Motherwell Magazine – “Dumb Little Dish”

Just a little announcement:

I’m excited to let you know I have an essay appearing in Motherwell Magazine!

Motherwell is an online publication that tells all sides of the parenting story, with original content on family life, culture, obstacles and the process of overcoming them. 

Below is the link to my piece on their Facebook page. If you like, please comment there just below the essay.

We love the feedback!

Thanks again to all those who’ve asked what I’ve been up to lately. Blogging continues to be great fun and has proven to be an exciting pathway to opportunities such as this. Exciting!

Stuart M. Perkins



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39 responses to “Motherwell Magazine – “Dumb Little Dish”

  1. Your stories always seem to reach out and tug at my heart strings!

  2. Karen

    Way to go my dear, so proud of you! Be well

  3. It’s the dumb little things that reach out when we are not looking and hold our sweet memories. They also hold our heartstrings. You have reminded me of some dumb little things that are treasures.

  4. What a wonderful memory & a tribute to your kids growing up. It’s amazing how one small inanimate object can hold so many memories & absorb the feelings of a family. I guess that’s why I seldom throw anything away. That’s how we become Memory Hoarders …

  5. Love this story. It could be, in part, why I have so much stuff!

  6. I love how sentimental you are and how you treasure the memories. I think I’ve mentioned the weird sculpture I have that I named Jimmy Durante, because its squished face reminds me of that man. Neither my son nor my Mom claim ownership of making it, so its creator remains anonymous…but I save it. My son has no regard for the stuff I’ve saved from my Mom, my brother and my Grandmother or my stuff so I’m sure he will just trash it all.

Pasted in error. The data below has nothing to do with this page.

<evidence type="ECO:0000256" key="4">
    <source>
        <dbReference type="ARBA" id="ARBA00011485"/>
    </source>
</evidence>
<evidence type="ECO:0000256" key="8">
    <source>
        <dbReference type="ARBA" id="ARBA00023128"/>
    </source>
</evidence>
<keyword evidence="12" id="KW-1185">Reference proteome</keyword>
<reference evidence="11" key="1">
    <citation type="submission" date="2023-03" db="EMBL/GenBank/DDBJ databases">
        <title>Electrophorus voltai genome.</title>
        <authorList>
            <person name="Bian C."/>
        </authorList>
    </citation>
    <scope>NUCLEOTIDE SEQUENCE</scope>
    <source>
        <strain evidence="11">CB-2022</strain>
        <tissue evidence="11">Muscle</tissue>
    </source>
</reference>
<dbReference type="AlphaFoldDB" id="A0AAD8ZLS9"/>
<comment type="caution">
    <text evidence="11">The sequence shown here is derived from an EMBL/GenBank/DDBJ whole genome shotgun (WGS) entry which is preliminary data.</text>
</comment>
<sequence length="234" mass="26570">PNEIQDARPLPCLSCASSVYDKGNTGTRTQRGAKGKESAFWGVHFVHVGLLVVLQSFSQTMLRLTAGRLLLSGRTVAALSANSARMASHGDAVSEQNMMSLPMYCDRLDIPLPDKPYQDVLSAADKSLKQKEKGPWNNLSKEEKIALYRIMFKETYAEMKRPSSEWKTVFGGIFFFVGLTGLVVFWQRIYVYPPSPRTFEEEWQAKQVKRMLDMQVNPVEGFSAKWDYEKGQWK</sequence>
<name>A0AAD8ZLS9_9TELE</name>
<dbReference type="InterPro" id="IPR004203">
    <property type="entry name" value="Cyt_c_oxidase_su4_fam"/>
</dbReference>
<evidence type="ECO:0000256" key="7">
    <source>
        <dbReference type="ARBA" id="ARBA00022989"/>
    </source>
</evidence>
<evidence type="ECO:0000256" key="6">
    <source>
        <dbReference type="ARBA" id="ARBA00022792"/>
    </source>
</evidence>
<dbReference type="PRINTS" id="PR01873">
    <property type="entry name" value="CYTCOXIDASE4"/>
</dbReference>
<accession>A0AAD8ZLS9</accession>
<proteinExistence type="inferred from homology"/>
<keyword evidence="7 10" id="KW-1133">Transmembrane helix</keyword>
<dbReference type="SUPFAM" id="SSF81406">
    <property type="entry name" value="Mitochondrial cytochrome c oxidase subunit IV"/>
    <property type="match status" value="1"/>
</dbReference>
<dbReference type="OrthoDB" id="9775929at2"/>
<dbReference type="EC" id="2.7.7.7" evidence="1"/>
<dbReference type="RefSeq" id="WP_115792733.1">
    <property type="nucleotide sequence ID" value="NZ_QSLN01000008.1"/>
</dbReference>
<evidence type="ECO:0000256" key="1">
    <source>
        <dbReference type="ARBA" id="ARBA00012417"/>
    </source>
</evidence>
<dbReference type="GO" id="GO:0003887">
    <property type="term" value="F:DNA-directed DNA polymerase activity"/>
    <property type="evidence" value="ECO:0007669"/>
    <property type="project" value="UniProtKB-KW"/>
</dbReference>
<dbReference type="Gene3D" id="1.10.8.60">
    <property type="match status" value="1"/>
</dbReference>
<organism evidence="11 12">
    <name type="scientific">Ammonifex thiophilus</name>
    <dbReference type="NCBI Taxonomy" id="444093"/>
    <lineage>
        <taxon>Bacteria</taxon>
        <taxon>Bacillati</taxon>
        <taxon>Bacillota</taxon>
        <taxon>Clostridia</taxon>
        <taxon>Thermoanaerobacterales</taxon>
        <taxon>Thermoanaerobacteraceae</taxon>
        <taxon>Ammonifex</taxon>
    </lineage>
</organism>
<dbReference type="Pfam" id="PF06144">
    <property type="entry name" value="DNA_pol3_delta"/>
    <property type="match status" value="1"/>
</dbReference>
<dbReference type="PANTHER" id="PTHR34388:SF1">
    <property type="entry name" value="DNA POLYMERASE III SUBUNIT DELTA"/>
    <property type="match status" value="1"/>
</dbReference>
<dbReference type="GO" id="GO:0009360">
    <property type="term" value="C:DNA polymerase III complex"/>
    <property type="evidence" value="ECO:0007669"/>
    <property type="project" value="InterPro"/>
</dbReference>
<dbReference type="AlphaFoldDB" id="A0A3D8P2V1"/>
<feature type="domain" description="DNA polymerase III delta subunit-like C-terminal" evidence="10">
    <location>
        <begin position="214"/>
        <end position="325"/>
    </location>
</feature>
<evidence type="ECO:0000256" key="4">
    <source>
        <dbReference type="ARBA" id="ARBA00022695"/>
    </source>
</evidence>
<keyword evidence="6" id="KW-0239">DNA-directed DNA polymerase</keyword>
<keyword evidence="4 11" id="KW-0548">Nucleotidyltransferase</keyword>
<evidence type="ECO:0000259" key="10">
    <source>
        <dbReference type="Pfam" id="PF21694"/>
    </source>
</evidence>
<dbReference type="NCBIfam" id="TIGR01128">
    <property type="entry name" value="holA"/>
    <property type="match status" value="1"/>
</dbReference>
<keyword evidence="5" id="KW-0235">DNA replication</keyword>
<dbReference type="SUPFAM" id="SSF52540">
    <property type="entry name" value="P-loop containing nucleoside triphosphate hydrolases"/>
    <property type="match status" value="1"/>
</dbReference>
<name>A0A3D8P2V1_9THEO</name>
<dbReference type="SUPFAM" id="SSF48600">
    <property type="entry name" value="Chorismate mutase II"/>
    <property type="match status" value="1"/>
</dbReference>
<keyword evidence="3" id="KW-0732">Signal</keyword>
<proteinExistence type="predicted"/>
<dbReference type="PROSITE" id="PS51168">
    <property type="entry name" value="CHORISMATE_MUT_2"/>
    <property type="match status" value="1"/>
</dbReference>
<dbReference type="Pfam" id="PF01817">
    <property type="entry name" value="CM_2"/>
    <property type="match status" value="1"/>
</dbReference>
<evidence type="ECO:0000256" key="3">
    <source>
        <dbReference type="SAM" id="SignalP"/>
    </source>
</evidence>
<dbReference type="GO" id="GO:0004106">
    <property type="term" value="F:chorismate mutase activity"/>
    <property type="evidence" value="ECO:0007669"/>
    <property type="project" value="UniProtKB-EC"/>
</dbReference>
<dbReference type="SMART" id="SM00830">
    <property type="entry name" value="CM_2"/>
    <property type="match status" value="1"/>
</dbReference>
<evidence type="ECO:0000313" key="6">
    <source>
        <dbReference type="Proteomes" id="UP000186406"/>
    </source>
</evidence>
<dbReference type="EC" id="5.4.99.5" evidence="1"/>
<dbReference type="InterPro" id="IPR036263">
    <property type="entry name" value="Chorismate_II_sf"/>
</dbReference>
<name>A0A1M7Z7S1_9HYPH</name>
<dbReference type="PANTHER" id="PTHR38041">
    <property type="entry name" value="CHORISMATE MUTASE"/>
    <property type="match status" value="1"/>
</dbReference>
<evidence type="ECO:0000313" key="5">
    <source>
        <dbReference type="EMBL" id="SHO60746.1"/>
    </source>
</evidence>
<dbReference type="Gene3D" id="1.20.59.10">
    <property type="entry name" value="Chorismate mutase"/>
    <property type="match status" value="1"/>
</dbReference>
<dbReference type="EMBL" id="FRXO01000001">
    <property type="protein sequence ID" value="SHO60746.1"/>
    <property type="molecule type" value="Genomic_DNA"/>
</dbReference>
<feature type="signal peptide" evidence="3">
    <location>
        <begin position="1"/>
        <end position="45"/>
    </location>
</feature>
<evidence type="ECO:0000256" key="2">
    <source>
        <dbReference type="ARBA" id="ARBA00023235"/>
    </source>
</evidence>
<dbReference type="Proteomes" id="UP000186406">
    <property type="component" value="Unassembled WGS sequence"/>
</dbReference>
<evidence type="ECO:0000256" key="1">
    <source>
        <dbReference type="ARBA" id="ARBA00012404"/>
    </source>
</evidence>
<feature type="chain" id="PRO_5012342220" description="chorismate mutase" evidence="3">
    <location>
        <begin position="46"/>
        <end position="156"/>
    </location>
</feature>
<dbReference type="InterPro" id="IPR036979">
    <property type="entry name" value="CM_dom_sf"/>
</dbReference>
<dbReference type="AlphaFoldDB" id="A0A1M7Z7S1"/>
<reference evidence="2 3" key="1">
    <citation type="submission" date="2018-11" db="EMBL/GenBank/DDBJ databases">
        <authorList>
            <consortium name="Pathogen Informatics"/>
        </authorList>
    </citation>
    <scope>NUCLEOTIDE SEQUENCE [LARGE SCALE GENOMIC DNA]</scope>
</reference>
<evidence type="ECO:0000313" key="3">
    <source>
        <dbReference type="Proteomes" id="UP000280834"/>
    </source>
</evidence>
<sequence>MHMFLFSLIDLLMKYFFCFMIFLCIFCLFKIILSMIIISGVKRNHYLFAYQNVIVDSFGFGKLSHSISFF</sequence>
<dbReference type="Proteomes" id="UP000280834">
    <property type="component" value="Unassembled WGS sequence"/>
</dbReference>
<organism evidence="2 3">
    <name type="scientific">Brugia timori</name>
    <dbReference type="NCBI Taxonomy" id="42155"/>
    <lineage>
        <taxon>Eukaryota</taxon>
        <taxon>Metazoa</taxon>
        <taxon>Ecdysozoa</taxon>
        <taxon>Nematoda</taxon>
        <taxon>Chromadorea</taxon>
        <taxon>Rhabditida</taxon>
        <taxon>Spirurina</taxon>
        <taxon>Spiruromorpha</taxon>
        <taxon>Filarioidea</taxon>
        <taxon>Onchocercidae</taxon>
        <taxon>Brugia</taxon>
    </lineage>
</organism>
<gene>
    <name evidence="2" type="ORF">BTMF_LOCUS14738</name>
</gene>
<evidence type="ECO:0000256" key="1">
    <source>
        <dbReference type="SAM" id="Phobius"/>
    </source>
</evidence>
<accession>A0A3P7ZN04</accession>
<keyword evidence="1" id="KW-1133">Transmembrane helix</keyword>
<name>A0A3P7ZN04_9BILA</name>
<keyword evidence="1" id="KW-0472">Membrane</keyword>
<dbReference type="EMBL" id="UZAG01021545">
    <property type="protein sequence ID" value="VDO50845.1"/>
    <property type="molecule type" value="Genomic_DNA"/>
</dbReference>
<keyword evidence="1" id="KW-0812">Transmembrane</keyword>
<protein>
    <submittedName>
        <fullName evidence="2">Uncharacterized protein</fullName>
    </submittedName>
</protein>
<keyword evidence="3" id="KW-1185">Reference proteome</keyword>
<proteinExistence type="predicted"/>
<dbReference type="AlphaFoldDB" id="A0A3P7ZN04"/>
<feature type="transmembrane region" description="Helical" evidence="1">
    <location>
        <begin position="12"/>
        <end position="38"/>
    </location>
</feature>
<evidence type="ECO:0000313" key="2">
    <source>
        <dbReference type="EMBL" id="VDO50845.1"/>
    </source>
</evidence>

I have lace up ankle boots my Mom bought me in 1988. I’ve resoled them, had them stitched up, on and on as I hold on to them and still wear them. Every time I think of looking for a replacement I realize that even when I do find such shoes…..the old boots will still remain with me.

    To me it isn’t about ownership or attachment, it is about the memories ….as you so lovingly and creatively memorialize with your wonderful stories.

    • Don’t give up yet, I bet your son comes around soon! As always, thank you for such thoughtful and fun to read comments! I always appreciate your encouragement!

    • When I was 12 & my sister was 17 our mom had a pair of shoes we both borrowed. Sometimes we’d want to wear them at the same time & we’d get in awful fights. My mom solved the problem by relinquishing ownership of the shoes & gave each of us one of them. Then we had to “negotiate” with each other when we wanted to wear the shoes. That was close to 50 years ago.

      A few years ago I found my one shoe my mom gave me in the bottom of a closet … forgotten. I called my sister & she laughed & laughed. She said she still “owned” one, too.

      My sister died 5 years ago with Parkinson’s. I wish I’d thought to ask her daughter or son if they ran across a dated black shoe that had no mate. I’m betting Gail still had it.

  7. Congratulations! I will go to that link and read your article right now! I am excited for you, {{{Stuart}}} ❤

  8. Aww, what a sweet story. Yes, I remember having a similar set that I got through coupons at the grocery store. Such lovely memories. Congrats on your submission being published.

  9. Wonderful details of memories that colored your family’s life. Love the ending!

  10. Great again Stuart.
    So strange that the inanimate holds so much of life. I was a high school teacher and coach. When I was in an empty gym or classroom I’d just sit and absorb the comforting energy of the room. A building is but brick and mortar. But it’s life is given by those who inhabit it. Whether a win or loss in a gym or classroom. The excitement of a great victory of athletic or academic effort provides a lasting memory that affirms not only existence but a meaningful one. One that warms the heart and makes pure the soul. All fulfills the purpose of life itself. For without goals to seek, life is absurd. In that even a dirty weathered plate is not without character or worth.

  11. You had me at “dumb little dish”. I knew it would be good.

  12. A wonderful story. I have lost count of how many times I have tossed something only to rescue it because of the memories alone being more valuable than the item.

  13. scumlikeuschurch

    God bless and thanks for dropping by

  14. Congratulations. I don’t have Facebook, but the party of the story I read hear held my attention.

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